Whilst I was writing Road to London, I had to view William Shakespeare through the eyes of Thomas Munmore, my thirteen year old protagonist. Thomas lived in Stratford-upon-Avon at the height of Shakespeare’s success and would have regarded this local hero as a superstar in the way that today’s teenagers would fawn over their pop idols or their football stars. Thomas must have heard the common gossip about the younger William who was probably regarded as a Jack-the-Lad, marrying in haste to a woman eight year’s older and gaining a reputation as a poacher. Tittle tattle said that he had been caught poaching and had fled Stratford to become an actor in London – a daring thing to do when actors were seen as little more that rogues and vagabonds.
Thomas must have found that very exciting particularly when he had made such a success of his life. Only five years after leaving his home town, he had written sonnets so popular they would have topped Waterston’s Best Sellers’ List and his plays were performed for the Queen Elizabeth herself – the equivalent of winning an Oscar. Like many of Manchester United goal scorers, Shakespeare bought himself a large house – the second finest in Stratford with five splendid gables and ten fireplaces (the equivalent of central heating). With this amount of wealth on display, what boy wouldn’t want to follow in his hero’s footsteps?
|A sketch of New Place, Stratford-upon-Avon.|
But William Shakespeare’s wealth did not come from his plays. None were published in his lifetime and royalties and performance rights had not been invented. He would have been commissioned to write plays for a flat fee of around £6 for both the Lord Chamberlain’s Men and the Admiral’s Men, two of the most successful acting troupes. He wrote in the way that Alan Ayckbourn writes plays today for the group of actors in his theatre in Scarborough.
But Shakepeare’s talent was not only for acting and writing. He was also a shareholder in the theatre and I couldn’t resist putting my favourite story about Shakespeare’s financial exploits into Road to London.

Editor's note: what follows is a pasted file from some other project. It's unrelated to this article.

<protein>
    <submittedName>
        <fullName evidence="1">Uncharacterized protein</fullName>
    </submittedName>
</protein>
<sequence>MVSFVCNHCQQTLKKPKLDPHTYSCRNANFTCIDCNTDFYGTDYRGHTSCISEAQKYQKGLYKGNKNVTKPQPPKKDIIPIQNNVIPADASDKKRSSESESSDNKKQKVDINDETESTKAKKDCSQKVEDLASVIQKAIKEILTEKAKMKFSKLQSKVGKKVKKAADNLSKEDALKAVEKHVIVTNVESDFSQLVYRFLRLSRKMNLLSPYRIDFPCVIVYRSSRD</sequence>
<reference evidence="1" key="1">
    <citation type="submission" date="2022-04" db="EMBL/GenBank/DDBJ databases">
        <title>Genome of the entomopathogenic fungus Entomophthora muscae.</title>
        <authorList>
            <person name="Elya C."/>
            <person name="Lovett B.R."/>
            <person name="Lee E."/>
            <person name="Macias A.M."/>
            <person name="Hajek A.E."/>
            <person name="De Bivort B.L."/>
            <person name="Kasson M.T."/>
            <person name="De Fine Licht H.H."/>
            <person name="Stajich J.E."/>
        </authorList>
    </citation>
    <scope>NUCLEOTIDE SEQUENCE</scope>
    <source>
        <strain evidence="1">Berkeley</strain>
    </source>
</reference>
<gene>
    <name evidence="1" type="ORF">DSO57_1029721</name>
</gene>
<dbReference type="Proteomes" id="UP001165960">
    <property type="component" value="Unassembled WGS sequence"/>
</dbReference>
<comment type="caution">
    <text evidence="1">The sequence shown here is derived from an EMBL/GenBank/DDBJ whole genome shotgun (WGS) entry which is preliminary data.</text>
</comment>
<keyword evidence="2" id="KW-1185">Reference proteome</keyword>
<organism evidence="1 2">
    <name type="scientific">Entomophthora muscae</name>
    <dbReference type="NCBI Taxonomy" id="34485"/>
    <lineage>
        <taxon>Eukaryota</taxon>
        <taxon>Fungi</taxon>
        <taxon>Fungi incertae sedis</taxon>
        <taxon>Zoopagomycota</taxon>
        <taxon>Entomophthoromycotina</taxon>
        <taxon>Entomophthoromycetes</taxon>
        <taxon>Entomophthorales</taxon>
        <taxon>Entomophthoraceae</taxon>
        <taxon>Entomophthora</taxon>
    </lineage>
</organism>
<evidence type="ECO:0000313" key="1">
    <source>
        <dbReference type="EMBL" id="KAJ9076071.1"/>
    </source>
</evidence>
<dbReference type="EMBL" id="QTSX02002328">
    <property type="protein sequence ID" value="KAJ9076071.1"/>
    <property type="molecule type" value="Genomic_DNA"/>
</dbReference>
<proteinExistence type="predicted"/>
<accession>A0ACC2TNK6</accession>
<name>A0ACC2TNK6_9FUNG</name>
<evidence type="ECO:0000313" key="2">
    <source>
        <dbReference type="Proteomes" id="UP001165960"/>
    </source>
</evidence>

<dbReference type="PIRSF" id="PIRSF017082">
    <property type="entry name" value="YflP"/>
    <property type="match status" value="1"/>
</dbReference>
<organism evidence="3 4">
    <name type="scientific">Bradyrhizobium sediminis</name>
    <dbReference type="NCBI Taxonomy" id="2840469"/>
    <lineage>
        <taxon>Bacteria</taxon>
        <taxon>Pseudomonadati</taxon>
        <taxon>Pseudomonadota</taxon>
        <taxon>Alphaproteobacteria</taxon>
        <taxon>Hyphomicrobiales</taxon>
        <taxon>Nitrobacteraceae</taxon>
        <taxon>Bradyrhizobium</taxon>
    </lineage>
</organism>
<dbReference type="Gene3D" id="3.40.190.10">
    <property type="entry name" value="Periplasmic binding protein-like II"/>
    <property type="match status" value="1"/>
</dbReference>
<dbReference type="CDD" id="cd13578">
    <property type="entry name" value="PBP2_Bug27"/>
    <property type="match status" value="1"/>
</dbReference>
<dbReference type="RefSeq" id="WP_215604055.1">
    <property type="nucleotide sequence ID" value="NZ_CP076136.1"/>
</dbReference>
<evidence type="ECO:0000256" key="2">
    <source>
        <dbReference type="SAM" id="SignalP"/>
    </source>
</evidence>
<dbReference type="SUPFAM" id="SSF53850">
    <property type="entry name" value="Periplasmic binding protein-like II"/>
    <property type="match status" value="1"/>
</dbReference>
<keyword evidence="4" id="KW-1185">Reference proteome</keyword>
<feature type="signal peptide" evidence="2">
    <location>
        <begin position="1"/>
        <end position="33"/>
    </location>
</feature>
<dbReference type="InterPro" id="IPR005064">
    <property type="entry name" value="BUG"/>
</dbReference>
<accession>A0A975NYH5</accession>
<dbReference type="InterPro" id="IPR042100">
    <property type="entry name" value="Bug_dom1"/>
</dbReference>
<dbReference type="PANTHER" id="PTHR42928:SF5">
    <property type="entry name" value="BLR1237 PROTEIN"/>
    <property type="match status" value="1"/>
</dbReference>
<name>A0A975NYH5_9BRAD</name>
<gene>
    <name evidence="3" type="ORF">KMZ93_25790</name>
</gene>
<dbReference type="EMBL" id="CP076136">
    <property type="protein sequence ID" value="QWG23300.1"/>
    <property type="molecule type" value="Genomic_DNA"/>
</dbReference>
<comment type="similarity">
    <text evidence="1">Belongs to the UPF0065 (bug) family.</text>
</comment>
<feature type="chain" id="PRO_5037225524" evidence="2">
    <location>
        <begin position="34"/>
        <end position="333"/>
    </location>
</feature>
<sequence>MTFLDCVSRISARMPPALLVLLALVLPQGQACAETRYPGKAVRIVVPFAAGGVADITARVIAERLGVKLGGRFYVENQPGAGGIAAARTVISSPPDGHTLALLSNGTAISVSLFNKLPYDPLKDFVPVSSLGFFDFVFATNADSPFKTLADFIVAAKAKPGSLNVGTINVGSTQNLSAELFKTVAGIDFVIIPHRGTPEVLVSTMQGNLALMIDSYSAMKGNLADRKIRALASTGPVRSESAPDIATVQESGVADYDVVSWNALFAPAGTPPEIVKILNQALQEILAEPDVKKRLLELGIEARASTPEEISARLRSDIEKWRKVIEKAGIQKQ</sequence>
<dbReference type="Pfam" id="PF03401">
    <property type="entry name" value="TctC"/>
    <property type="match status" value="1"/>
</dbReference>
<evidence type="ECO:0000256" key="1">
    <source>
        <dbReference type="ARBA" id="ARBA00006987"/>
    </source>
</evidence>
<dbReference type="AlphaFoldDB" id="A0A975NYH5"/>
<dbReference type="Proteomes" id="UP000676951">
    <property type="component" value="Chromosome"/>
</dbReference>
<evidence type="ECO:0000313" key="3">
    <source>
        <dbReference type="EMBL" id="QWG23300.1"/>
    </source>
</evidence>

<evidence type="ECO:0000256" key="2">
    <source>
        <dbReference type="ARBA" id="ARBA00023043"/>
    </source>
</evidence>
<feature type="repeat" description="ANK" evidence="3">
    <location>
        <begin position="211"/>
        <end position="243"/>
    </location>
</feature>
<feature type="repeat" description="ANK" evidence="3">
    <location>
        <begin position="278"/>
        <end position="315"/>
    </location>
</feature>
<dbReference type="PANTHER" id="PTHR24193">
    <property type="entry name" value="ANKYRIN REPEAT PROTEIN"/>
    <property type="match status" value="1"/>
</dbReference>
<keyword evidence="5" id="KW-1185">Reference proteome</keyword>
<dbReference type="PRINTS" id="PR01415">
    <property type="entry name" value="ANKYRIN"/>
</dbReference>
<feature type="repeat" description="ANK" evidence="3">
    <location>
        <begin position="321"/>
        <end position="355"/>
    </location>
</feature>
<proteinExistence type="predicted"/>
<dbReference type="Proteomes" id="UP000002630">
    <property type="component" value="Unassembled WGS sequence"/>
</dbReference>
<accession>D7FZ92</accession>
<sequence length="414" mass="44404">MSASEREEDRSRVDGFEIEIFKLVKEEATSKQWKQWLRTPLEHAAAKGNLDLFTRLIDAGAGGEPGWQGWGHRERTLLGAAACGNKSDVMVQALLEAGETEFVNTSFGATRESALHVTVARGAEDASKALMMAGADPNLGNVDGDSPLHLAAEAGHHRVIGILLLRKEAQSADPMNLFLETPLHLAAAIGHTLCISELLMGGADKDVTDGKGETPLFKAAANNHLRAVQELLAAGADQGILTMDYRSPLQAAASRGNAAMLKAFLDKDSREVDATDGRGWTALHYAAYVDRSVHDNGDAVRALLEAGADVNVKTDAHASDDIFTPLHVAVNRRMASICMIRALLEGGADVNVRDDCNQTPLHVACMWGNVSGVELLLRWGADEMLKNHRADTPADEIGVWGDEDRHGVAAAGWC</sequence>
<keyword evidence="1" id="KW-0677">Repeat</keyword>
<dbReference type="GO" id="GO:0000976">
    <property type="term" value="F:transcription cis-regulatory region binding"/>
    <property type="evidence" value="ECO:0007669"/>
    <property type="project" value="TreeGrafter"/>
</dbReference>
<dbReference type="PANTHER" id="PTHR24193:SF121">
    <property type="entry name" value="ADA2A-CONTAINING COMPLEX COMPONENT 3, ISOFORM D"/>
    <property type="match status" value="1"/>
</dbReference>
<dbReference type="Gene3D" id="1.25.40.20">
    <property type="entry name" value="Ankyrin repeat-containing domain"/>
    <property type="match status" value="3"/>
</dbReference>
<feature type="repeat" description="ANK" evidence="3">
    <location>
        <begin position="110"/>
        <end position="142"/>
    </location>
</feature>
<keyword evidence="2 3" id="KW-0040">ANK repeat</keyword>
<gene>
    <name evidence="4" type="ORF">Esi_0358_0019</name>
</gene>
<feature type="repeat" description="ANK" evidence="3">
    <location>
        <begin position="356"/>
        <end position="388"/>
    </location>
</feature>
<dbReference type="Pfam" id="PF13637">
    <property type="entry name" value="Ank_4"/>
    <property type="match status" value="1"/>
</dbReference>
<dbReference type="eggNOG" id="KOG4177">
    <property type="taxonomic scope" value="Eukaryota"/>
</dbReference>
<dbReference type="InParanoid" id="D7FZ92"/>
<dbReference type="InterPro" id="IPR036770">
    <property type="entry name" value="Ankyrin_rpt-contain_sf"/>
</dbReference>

Soon after he arrived in London around 1592, he joined the Lord Chamberlain’s Men and became an actor-shareholder. The troupe performed at London’s first theatre – named The Theatre - which had been built by James Burbage (the father of the actor, Richard Burbage, who was one of the Lord Chamberlain’s Men). But the land on which The Theatre was built was leased from Giles Allen and when the lease ran out, the men quarrelled and Giles Allen refused to renew it. This meant that the Lord Chamberlain’s Men had to move to temporary accommodation at the nearby Curtain Theatre in Shoreditch. Two years later, James Burbage died having failed to resolve the problem of the lease thus leaving the Theatre in Allen’s hands. Now The Lord Chamberlain’s Men were in danger of becoming homeless.
Richard Burbage discussed the matter with the five actor-shareholders which included William Shakespeare and they all agreed to provide 10% of the buildings costs for a share of the profits. They set about looking for land to rent and, in December 1598, found an inexpensive plot south of the river in Southark and signed the thirty-one year lease. They also decided that, as James Burbage had built The Theatre, they had the right to dismantle it and use the materials to build the new one.
|The frozen River Thames|
|The Globe Theatre, Bankside.|
Shakespeare’s initial investment of £70 was a large sum in 1599, but the yield would be great
– about £100 per annum.
– about £100 per annum.